Age Discrimination in the Workplace

Age discrimination is not only widespread in the workplace, but is shot through with inconsistencies. That showed a survey of more than 2,600 managers and personnel professionals commissioned by the Chartered Institute of Personnel and Development and the Chartered Management Institute (CMI). Six in ten managers reported being a victim of age discrimination - usually because they were turned down for a job for being too old (25 percent) or too young (23 percent). Yet more than a fifth (22 percent) admitted that they used age as a recruitment criterion. Although the survey found widespread agreement that older workers were better than younger colleagues when it came to reliability, commitment, loyalty and customer service, these qualities were not necessarily considered to be deserving of advancement. Different business sectors also differed as to what was considered old. More than half of respondents (63 percent) believed that workers between 30 and 39 had the best promotion prospects, with only 2 per cent citing 50-year-olds or above. Ten years ago 48 was considered old for a woman at work, while for men the age was 51. Not only have these ages increased, to 55 and 57 respectively but the gap between women and men is closing. During the summer, the Government announced draft regulations to outlaw job advertisements seeking “young” or “newly qualified” workers. The Department of Trade and Industry proposals will make it illegal for employers to specify age when recruiting, promoting or training staff. The Government is currently reviewing responses to the proposed regulations. Perhaps the best news in the survey is that, as the population ages, our perceptions of age are becoming more generous: we are now seen as younger for longer.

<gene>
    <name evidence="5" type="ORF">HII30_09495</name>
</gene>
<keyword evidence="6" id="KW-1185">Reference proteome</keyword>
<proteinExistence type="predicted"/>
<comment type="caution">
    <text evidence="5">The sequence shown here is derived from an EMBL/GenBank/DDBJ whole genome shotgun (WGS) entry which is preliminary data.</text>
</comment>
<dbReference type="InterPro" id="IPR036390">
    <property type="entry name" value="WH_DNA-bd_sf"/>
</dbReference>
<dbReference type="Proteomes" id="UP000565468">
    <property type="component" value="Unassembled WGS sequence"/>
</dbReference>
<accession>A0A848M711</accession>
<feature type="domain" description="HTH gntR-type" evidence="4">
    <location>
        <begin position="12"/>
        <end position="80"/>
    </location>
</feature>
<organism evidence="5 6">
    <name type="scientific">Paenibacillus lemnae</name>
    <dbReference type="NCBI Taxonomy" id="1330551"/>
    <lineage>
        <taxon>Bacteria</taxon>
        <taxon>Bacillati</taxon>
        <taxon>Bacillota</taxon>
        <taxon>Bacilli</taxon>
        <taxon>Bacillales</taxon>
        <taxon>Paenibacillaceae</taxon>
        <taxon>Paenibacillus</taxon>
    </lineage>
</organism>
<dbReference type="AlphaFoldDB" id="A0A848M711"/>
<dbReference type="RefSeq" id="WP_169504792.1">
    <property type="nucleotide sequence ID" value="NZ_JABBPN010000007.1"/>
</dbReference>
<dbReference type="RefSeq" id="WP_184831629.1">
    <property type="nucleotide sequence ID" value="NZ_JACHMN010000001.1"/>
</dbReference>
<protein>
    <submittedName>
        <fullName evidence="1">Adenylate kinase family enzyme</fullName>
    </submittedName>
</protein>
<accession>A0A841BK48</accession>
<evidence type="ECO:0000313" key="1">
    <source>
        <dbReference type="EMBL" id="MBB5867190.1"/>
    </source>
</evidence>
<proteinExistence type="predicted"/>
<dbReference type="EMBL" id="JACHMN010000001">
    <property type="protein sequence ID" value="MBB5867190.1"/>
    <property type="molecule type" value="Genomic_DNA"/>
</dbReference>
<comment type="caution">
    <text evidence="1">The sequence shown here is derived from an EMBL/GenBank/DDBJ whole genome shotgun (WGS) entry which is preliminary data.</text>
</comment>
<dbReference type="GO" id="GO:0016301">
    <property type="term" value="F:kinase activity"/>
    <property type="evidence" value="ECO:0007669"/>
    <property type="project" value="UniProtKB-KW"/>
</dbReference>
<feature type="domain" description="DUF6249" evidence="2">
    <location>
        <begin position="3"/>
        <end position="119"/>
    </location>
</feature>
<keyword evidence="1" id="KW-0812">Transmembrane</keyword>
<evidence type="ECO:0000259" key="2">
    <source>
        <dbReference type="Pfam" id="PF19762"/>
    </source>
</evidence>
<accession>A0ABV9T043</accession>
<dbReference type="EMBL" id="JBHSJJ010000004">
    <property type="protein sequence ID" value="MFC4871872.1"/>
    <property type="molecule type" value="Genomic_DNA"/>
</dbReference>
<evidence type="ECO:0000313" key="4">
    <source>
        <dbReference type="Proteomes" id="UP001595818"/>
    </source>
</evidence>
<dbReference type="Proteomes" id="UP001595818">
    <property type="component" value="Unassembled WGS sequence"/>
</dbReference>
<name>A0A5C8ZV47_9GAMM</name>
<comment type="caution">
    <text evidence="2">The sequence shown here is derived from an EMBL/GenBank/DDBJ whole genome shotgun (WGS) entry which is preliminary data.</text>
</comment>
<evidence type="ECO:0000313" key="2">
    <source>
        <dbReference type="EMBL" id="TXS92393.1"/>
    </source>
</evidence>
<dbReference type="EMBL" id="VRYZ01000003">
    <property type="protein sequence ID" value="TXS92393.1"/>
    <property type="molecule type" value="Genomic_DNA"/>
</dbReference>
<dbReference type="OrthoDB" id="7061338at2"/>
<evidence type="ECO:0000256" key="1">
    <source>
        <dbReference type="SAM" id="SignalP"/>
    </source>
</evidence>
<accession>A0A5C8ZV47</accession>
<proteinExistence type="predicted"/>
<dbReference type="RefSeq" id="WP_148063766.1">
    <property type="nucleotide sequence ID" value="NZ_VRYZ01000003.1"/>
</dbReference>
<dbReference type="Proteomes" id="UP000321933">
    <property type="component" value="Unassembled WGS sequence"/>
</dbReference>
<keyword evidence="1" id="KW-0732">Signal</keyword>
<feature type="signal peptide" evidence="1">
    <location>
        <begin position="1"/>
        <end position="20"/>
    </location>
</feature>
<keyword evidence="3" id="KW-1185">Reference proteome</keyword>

Source: Women Still Age Faster In Workplace by Alexandra Frean, The Times, October 24, 2005